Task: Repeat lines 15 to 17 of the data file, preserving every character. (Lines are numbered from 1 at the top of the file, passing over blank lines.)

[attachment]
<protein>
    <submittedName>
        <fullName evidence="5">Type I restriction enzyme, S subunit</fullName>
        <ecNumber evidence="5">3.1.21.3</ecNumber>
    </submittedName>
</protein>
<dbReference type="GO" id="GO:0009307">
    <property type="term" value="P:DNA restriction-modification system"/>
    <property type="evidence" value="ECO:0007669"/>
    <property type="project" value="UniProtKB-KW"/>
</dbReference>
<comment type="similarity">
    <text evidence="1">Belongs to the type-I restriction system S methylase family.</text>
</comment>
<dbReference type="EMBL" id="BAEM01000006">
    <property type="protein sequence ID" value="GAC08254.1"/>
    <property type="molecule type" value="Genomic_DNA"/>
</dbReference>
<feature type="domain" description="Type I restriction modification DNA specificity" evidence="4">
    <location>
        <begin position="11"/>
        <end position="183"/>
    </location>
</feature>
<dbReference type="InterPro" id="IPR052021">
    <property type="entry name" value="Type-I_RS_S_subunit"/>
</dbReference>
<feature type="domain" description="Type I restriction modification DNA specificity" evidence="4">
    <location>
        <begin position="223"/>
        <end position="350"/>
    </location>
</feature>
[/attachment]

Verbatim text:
<dbReference type="EMBL" id="BAEM01000006">
    <property type="protein sequence ID" value="GAC08254.1"/>
    <property type="molecule type" value="Genomic_DNA"/>